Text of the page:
My Queue

There are no Videos in your queue.

Click on the Add to next to any video to save to your queue.

There are no Articles in your queue.

Click on the Add to next to any article to save to your queue.

There are no Podcasts in your queue.

Click on the Add to next to any podcast episode to save to your queue.

You're not following any authors.

Click the Follow button on any author page to keep up with the latest content from your favorite authors.

Leadership / Jeremy Bloom

Why Letting Go Is Key to This Athlete-Turned-Entrepreneur's Success

Senior Entrepreneurship Writer at CNBC
2 min read

A Note From The Editor

Think your company has what it takes to make our Top Company Cultures list? Apply now.

Apply now ยป
Opinions expressed by Entrepreneur contributors are their own.

Jeremy Bloom was favored to win Olympic gold on the freestyle ski mogul in Torino in 2006. The 23-year-old star athlete wobbled ever so very slightly -- the kind of bobble that was imperceptible to the untrained eye -- and he came in sixth. He didn’t medal.

Devastated, Bloom gave himself 48 hours to obsess over the 22.79-second race. He allowed himself to wallow in his heartbreak. But then, Bloom determined he would move on. And he did.

Bloom learned to envision his thoughts as a fast-moving river. In that visualization, thoughts never get stuck. “It’s very common in Olympic athletes in skiing or really any sport to have self-depreciating thoughts like, ‘I am going to crash on this top jump.’ Or, ‘This jump isn’t going to work out.’ And if you allow those thoughts to stick, they actually impact your performance,” Bloom says during an interview at the Entrepreneur 360 conference in New York City.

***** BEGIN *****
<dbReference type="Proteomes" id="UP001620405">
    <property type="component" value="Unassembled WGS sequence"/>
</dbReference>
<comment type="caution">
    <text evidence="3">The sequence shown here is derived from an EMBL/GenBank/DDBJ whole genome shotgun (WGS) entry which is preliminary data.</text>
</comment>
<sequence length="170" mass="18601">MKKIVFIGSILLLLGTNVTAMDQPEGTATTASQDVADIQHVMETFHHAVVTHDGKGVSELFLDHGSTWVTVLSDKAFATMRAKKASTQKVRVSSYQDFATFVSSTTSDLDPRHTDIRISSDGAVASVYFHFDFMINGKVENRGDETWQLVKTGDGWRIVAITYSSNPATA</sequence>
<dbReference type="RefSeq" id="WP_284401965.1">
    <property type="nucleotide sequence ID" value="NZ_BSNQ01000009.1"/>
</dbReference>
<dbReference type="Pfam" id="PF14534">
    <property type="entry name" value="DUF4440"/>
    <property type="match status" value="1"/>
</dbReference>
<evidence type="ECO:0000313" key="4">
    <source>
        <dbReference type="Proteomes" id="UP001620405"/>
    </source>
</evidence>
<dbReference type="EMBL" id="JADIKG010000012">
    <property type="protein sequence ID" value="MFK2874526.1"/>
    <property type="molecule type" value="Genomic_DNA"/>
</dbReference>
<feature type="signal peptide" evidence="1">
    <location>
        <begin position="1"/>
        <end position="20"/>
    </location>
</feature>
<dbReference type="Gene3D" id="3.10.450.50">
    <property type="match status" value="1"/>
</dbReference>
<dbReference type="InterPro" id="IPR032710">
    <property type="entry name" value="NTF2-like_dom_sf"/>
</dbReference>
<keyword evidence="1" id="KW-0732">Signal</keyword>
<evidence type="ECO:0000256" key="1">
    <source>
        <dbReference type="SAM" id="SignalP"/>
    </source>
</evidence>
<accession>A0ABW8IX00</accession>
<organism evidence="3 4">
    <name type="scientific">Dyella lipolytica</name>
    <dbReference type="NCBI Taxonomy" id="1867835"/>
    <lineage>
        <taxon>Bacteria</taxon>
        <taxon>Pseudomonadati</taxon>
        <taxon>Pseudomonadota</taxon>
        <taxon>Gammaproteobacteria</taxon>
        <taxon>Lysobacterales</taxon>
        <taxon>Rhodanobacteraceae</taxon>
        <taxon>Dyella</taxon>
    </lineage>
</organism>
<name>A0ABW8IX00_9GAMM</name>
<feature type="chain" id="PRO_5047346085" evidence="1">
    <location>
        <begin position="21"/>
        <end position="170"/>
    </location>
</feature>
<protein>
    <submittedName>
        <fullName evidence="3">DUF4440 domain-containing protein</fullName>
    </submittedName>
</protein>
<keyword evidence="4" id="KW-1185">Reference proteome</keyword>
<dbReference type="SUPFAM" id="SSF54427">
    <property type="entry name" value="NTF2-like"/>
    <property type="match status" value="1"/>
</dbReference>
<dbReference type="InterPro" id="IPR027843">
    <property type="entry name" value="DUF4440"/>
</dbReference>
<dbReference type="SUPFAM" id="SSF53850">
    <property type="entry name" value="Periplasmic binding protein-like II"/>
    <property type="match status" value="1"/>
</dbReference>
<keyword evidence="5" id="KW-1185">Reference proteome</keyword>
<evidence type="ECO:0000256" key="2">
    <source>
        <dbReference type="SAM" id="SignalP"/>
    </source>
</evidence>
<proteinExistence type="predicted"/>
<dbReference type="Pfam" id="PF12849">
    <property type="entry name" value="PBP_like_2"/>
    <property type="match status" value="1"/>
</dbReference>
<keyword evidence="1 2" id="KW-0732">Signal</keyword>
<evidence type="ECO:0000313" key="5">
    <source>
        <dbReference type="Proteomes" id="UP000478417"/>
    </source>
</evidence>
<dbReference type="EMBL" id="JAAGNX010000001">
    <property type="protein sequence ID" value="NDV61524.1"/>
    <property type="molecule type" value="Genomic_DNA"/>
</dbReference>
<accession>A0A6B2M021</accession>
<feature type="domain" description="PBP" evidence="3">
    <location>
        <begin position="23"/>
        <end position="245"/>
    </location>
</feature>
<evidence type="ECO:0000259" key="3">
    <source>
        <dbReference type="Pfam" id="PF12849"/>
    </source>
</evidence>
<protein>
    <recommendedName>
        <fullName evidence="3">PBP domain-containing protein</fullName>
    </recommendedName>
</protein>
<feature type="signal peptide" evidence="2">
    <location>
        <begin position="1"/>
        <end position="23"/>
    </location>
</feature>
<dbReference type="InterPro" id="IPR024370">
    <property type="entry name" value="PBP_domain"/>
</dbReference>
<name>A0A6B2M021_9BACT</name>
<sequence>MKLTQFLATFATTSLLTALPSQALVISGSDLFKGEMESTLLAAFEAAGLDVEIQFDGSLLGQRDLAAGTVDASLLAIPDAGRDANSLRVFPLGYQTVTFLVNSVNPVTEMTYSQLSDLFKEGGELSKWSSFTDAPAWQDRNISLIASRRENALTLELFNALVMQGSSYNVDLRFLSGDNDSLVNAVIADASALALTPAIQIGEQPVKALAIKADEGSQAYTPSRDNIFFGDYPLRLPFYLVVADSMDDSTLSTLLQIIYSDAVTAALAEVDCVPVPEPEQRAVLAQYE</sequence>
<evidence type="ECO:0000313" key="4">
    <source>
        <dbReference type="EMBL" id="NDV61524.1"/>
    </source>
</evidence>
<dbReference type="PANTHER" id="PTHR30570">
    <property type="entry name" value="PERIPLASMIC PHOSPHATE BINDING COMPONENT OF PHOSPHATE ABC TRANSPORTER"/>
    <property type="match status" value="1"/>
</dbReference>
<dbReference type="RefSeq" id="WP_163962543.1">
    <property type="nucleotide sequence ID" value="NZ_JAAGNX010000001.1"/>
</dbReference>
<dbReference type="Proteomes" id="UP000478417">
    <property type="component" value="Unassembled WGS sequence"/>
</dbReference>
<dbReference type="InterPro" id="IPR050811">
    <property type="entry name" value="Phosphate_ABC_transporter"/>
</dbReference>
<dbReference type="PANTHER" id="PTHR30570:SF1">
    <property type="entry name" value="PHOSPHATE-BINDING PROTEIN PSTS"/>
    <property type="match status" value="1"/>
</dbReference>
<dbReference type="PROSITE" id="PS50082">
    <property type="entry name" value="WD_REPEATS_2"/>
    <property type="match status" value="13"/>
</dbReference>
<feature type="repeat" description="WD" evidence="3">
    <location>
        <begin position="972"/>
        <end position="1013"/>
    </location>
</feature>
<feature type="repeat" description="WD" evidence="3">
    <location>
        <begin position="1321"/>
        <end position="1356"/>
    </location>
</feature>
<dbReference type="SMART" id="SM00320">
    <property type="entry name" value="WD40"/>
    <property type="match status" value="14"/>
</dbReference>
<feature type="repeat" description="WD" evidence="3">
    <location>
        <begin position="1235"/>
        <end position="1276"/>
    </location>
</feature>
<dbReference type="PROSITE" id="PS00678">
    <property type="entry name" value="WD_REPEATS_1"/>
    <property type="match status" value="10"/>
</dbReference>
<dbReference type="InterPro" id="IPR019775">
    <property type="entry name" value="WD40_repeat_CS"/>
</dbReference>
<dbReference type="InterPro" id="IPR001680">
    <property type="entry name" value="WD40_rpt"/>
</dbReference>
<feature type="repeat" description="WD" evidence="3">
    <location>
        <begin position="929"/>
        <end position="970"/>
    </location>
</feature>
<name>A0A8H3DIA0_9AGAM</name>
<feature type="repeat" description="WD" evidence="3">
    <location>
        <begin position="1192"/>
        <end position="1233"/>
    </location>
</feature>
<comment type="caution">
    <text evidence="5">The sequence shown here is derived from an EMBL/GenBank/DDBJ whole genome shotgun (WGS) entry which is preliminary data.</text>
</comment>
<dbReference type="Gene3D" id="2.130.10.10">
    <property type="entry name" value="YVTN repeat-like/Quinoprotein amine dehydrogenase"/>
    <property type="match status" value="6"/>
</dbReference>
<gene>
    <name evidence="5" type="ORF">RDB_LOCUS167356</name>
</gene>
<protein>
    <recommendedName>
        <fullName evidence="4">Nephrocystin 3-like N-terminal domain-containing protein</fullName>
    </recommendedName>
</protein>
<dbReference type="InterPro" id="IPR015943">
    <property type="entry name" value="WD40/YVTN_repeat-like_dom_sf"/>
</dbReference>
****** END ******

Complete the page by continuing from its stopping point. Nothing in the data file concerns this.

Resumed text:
Related: Don't Let Wins and Losses Get to Your Head

Bloom went on to play professional football in the NFL after winning two Olympic medals and 11 World Cup medals for skiing. When he retired from athletics, Bloom co-founded Integrate, a demand-generation marketing-software company. The Scottsdale, Ariz.-based startup launched in 2010 and currently has 95 employees and annual revenue in the eight-figure range.

Bloom took his “short memory” with him from athletics to the business world. That’s not to say Bloom doesn’t learn from his mistakes. He absolutely says that taking the time to reflect is important. “But really key to that, is once you have extracted the important stuff, get rid of all the garbage, get rid of all the weight that you feel on top of you for whatever didn’t work and move on. And go a thousand miles an hour in the next direction,” he says.

To hear more from Bloom about how he keeps that river of thoughts moving, watch the video above.

Related: Don't Let Wins and Losses Get to Your Head

A Look Inside An Unlikely Journey: From Olympic Skier and NFL Player to Tech Entrepreneur